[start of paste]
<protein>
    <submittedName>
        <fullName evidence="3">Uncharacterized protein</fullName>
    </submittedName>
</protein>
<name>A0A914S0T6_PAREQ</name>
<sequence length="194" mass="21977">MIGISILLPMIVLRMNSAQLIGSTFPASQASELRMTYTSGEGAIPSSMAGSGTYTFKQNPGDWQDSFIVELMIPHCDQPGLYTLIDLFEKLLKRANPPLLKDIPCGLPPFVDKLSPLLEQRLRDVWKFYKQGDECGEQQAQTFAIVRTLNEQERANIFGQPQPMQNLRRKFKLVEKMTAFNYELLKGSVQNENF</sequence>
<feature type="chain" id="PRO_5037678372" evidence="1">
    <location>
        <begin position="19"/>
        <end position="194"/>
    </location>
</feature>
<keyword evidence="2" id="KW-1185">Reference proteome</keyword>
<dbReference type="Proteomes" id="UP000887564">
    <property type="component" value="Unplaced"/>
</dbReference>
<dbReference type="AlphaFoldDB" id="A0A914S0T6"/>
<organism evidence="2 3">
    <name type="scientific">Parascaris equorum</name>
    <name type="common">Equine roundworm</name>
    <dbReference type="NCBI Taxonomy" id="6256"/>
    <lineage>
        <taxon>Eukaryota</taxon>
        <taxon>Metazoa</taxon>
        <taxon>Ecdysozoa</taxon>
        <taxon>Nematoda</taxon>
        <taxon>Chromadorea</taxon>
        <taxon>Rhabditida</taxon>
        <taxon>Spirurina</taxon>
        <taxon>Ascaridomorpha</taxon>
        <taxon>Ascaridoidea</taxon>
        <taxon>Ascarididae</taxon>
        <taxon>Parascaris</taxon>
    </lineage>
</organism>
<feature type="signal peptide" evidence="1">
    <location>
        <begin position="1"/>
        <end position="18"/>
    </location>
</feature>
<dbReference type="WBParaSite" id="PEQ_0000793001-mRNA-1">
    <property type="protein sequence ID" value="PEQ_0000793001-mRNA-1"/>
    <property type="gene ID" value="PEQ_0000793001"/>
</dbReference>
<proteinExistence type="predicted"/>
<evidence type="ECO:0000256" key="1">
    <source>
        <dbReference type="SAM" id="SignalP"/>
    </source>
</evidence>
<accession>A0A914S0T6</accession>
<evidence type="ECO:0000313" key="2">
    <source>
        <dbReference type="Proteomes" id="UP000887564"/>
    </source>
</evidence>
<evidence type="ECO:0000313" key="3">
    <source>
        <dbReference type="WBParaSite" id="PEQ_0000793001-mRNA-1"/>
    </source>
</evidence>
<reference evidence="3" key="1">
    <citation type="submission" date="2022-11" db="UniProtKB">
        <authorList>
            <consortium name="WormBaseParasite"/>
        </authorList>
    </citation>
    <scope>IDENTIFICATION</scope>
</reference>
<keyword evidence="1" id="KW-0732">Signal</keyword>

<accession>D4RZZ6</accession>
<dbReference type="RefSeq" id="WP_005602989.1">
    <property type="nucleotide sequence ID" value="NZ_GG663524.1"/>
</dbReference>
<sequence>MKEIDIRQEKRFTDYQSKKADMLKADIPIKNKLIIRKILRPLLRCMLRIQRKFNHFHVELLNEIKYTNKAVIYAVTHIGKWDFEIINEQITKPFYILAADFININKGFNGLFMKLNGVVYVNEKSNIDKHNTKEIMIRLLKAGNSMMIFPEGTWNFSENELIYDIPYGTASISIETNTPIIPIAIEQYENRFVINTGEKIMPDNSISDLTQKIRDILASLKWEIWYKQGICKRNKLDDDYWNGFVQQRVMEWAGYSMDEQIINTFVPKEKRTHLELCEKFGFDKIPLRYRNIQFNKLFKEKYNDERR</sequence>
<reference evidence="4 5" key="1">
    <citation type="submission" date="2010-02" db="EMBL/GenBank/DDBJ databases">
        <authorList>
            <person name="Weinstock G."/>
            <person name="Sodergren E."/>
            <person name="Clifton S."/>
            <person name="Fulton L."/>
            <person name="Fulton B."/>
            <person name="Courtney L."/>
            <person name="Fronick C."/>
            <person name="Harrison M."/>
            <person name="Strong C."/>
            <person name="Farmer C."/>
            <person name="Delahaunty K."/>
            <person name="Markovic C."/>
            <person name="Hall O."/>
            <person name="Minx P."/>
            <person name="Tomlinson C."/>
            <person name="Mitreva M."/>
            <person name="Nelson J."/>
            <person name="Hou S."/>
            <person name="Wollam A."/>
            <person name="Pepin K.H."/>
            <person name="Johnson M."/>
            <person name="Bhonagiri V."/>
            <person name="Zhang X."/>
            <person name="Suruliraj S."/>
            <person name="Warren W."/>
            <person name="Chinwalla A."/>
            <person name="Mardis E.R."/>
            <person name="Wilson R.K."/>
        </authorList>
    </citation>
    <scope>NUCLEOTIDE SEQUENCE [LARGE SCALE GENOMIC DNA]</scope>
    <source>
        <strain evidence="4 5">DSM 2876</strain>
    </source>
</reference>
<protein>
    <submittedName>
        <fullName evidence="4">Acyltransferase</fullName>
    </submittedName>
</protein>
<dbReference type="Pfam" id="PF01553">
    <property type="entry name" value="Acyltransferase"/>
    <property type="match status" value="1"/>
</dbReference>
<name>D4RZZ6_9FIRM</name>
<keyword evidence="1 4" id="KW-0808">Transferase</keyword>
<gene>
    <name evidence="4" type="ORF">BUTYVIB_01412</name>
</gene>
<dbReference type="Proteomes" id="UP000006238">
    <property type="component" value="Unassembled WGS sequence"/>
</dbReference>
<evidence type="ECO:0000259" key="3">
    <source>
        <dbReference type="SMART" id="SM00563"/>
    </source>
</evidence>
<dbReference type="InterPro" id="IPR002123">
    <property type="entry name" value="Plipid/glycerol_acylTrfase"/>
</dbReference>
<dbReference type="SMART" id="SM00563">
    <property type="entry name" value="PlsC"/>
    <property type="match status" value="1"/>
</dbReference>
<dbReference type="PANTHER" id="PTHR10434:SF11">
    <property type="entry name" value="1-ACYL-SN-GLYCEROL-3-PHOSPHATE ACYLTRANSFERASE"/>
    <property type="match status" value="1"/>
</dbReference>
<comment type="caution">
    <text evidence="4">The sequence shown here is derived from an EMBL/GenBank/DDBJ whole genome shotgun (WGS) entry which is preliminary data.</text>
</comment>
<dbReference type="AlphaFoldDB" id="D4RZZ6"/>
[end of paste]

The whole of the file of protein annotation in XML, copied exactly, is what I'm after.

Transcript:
<protein>
    <submittedName>
        <fullName evidence="3">Uncharacterized protein</fullName>
    </submittedName>
</protein>
<name>A0A914S0T6_PAREQ</name>
<sequence length="194" mass="21977">MIGISILLPMIVLRMNSAQLIGSTFPASQASELRMTYTSGEGAIPSSMAGSGTYTFKQNPGDWQDSFIVELMIPHCDQPGLYTLIDLFEKLLKRANPPLLKDIPCGLPPFVDKLSPLLEQRLRDVWKFYKQGDECGEQQAQTFAIVRTLNEQERANIFGQPQPMQNLRRKFKLVEKMTAFNYELLKGSVQNENF</sequence>
<feature type="chain" id="PRO_5037678372" evidence="1">
    <location>
        <begin position="19"/>
        <end position="194"/>
    </location>
</feature>
<keyword evidence="2" id="KW-1185">Reference proteome</keyword>
<dbReference type="Proteomes" id="UP000887564">
    <property type="component" value="Unplaced"/>
</dbReference>
<dbReference type="AlphaFoldDB" id="A0A914S0T6"/>
<organism evidence="2 3">
    <name type="scientific">Parascaris equorum</name>
    <name type="common">Equine roundworm</name>
    <dbReference type="NCBI Taxonomy" id="6256"/>
    <lineage>
        <taxon>Eukaryota</taxon>
        <taxon>Metazoa</taxon>
        <taxon>Ecdysozoa</taxon>
        <taxon>Nematoda</taxon>
        <taxon>Chromadorea</taxon>
        <taxon>Rhabditida</taxon>
        <taxon>Spirurina</taxon>
        <taxon>Ascaridomorpha</taxon>
        <taxon>Ascaridoidea</taxon>
        <taxon>Ascarididae</taxon>
        <taxon>Parascaris</taxon>
    </lineage>
</organism>
<feature type="signal peptide" evidence="1">
    <location>
        <begin position="1"/>
        <end position="18"/>
    </location>
</feature>
<dbReference type="WBParaSite" id="PEQ_0000793001-mRNA-1">
    <property type="protein sequence ID" value="PEQ_0000793001-mRNA-1"/>
    <property type="gene ID" value="PEQ_0000793001"/>
</dbReference>
<proteinExistence type="predicted"/>
<evidence type="ECO:0000256" key="1">
    <source>
        <dbReference type="SAM" id="SignalP"/>
    </source>
</evidence>
<accession>A0A914S0T6</accession>
<evidence type="ECO:0000313" key="2">
    <source>
        <dbReference type="Proteomes" id="UP000887564"/>
    </source>
</evidence>
<evidence type="ECO:0000313" key="3">
    <source>
        <dbReference type="WBParaSite" id="PEQ_0000793001-mRNA-1"/>
    </source>
</evidence>
<reference evidence="3" key="1">
    <citation type="submission" date="2022-11" db="UniProtKB">
        <authorList>
            <consortium name="WormBaseParasite"/>
        </authorList>
    </citation>
    <scope>IDENTIFICATION</scope>
</reference>
<keyword evidence="1" id="KW-0732">Signal</keyword>

<accession>D4RZZ6</accession>
<dbReference type="RefSeq" id="WP_005602989.1">
    <property type="nucleotide sequence ID" value="NZ_GG663524.1"/>
</dbReference>
<sequence>MKEIDIRQEKRFTDYQSKKADMLKADIPIKNKLIIRKILRPLLRCMLRIQRKFNHFHVELLNEIKYTNKAVIYAVTHIGKWDFEIINEQITKPFYILAADFININKGFNGLFMKLNGVVYVNEKSNIDKHNTKEIMIRLLKAGNSMMIFPEGTWNFSENELIYDIPYGTASISIETNTPIIPIAIEQYENRFVINTGEKIMPDNSISDLTQKIRDILASLKWEIWYKQGICKRNKLDDDYWNGFVQQRVMEWAGYSMDEQIINTFVPKEKRTHLELCEKFGFDKIPLRYRNIQFNKLFKEKYNDERR</sequence>
<reference evidence="4 5" key="1">
    <citation type="submission" date="2010-02" db="EMBL/GenBank/DDBJ databases">
        <authorList>
            <person name="Weinstock G."/>
            <person name="Sodergren E."/>
            <person name="Clifton S."/>
            <person name="Fulton L."/>
            <person name="Fulton B."/>
            <person name="Courtney L."/>
            <person name="Fronick C."/>
            <person name="Harrison M."/>
            <person name="Strong C."/>
            <person name="Farmer C."/>
            <person name="Delahaunty K."/>
            <person name="Markovic C."/>
            <person name="Hall O."/>
            <person name="Minx P."/>
            <person name="Tomlinson C."/>
            <person name="Mitreva M."/>
            <person name="Nelson J."/>
            <person name="Hou S."/>
            <person name="Wollam A."/>
            <person name="Pepin K.H."/>
            <person name="Johnson M."/>
            <person name="Bhonagiri V."/>
            <person name="Zhang X."/>
            <person name="Suruliraj S."/>
            <person name="Warren W."/>
            <person name="Chinwalla A."/>
            <person name="Mardis E.R."/>
            <person name="Wilson R.K."/>
        </authorList>
    </citation>
    <scope>NUCLEOTIDE SEQUENCE [LARGE SCALE GENOMIC DNA]</scope>
    <source>
        <strain evidence="4 5">DSM 2876</strain>
    </source>
</reference>
<protein>
    <submittedName>
        <fullName evidence="4">Acyltransferase</fullName>
    </submittedName>
</protein>
<dbReference type="Pfam" id="PF01553">
    <property type="entry name" value="Acyltransferase"/>
    <property type="match status" value="1"/>
</dbReference>
<name>D4RZZ6_9FIRM</name>
<keyword evidence="1 4" id="KW-0808">Transferase</keyword>
<gene>
    <name evidence="4" type="ORF">BUTYVIB_01412</name>
</gene>
<dbReference type="Proteomes" id="UP000006238">
    <property type="component" value="Unassembled WGS sequence"/>
</dbReference>
<evidence type="ECO:0000259" key="3">
    <source>
        <dbReference type="SMART" id="SM00563"/>
    </source>
</evidence>
<dbReference type="InterPro" id="IPR002123">
    <property type="entry name" value="Plipid/glycerol_acylTrfase"/>
</dbReference>
<dbReference type="SMART" id="SM00563">
    <property type="entry name" value="PlsC"/>
    <property type="match status" value="1"/>
</dbReference>
<dbReference type="PANTHER" id="PTHR10434:SF11">
    <property type="entry name" value="1-ACYL-SN-GLYCEROL-3-PHOSPHATE ACYLTRANSFERASE"/>
    <property type="match status" value="1"/>
</dbReference>
<comment type="caution">
    <text evidence="4">The sequence shown here is derived from an EMBL/GenBank/DDBJ whole genome shotgun (WGS) entry which is preliminary data.</text>
</comment>
<dbReference type="AlphaFoldDB" id="D4RZZ6"/>